An exotic saga with the tang of drama in every voyage, The Spice Route transports the reader from the dawn of history to the ends of the earth The Spice Route is one of history's great anomalies. Shrouded in mystery, it existed long before anyone knew of its extent or alignment. Spices came from lands unseen, possibly uninhabitable, and almost by definition unattainable; that was what made them so desirable. Yet more livelihoods depended on this pungent traffic, more nations participated in it, more wars were fought over it, and more discoveries resulted from it than from any other global exchange. In a bid to discover and exploit the spice route, mankind first passed beyond his known horizons to probe the limits of our planet. Epic was the quest, and in this major new study, epic is the treatment as John Keay pieces together a historical process that spans three millennia and a geographical progression that encircles the world.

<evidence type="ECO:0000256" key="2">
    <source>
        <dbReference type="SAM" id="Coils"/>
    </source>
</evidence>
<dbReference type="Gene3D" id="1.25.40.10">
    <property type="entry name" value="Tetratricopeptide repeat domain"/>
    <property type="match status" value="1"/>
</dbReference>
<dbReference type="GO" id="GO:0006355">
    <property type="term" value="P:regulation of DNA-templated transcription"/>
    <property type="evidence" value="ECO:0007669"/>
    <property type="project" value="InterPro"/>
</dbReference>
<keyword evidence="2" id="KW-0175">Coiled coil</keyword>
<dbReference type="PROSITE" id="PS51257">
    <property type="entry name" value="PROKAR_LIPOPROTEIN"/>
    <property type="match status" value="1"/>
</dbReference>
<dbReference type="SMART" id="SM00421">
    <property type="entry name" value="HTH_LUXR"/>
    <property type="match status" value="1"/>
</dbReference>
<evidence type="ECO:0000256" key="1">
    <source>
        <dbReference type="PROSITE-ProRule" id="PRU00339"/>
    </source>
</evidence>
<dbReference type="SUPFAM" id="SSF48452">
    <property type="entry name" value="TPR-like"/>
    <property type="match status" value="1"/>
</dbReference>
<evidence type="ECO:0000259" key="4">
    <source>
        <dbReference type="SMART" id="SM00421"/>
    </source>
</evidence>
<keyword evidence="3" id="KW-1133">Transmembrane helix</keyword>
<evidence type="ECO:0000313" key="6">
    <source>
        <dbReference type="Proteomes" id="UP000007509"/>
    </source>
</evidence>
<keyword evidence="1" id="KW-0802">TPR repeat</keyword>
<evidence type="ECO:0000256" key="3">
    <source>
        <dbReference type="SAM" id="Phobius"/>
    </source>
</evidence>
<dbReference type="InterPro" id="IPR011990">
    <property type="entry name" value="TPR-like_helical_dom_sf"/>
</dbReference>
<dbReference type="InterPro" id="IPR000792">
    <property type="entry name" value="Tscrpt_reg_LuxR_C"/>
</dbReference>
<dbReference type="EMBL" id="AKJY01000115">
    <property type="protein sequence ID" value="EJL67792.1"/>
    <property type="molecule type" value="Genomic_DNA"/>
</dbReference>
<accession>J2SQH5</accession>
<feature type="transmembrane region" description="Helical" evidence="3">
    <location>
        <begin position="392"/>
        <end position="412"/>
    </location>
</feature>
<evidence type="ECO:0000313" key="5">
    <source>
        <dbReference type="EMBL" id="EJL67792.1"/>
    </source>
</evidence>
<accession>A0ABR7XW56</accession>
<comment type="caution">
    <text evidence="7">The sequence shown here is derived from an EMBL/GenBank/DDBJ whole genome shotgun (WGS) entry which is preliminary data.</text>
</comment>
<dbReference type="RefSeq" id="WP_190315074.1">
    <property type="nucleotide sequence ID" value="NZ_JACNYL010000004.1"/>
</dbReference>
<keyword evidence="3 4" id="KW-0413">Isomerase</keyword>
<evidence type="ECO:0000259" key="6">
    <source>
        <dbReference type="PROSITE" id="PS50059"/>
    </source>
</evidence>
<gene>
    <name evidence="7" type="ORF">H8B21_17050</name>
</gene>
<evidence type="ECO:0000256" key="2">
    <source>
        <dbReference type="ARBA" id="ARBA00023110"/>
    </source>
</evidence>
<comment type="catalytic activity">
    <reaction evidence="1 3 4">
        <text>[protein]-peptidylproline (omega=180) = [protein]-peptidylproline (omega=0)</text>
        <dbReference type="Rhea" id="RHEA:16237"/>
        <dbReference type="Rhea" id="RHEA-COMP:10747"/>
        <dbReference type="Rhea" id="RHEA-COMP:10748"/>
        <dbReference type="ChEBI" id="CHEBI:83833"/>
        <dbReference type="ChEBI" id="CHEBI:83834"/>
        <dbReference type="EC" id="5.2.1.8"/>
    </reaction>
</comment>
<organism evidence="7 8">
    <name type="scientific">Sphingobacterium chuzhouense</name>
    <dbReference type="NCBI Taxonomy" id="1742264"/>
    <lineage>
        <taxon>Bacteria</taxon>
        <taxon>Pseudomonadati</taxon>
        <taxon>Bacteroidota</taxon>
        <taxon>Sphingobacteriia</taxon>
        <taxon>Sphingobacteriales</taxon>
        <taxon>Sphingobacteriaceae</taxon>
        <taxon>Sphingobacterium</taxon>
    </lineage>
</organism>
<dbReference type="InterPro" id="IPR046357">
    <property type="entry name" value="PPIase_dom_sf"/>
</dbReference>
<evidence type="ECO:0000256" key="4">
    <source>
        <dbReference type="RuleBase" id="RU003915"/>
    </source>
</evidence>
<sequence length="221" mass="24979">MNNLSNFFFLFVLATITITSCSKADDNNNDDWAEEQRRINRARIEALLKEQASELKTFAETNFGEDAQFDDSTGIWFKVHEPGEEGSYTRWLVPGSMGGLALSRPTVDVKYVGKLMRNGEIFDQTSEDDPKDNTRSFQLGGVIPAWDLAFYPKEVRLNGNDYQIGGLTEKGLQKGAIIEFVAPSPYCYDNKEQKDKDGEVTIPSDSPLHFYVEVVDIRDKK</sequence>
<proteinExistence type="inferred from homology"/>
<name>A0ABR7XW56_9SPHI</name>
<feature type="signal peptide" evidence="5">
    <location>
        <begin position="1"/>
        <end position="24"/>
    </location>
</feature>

John Keay's recent books include Sowing the Wind: The Mismanagement of the Middle East 1900-1960 and Last Post: The End of Empire in the Far East. He lives in Scotland and is married to the author Julia Keay. Together they edited the Collins Encyclopaedia of Scotland and are now revising the London Encyclopaedia. They have four children. John's earlier books include standard histories of India and the English East India Company. His latest is Mad About the Mekong: Exploration and Empire in South East Asia.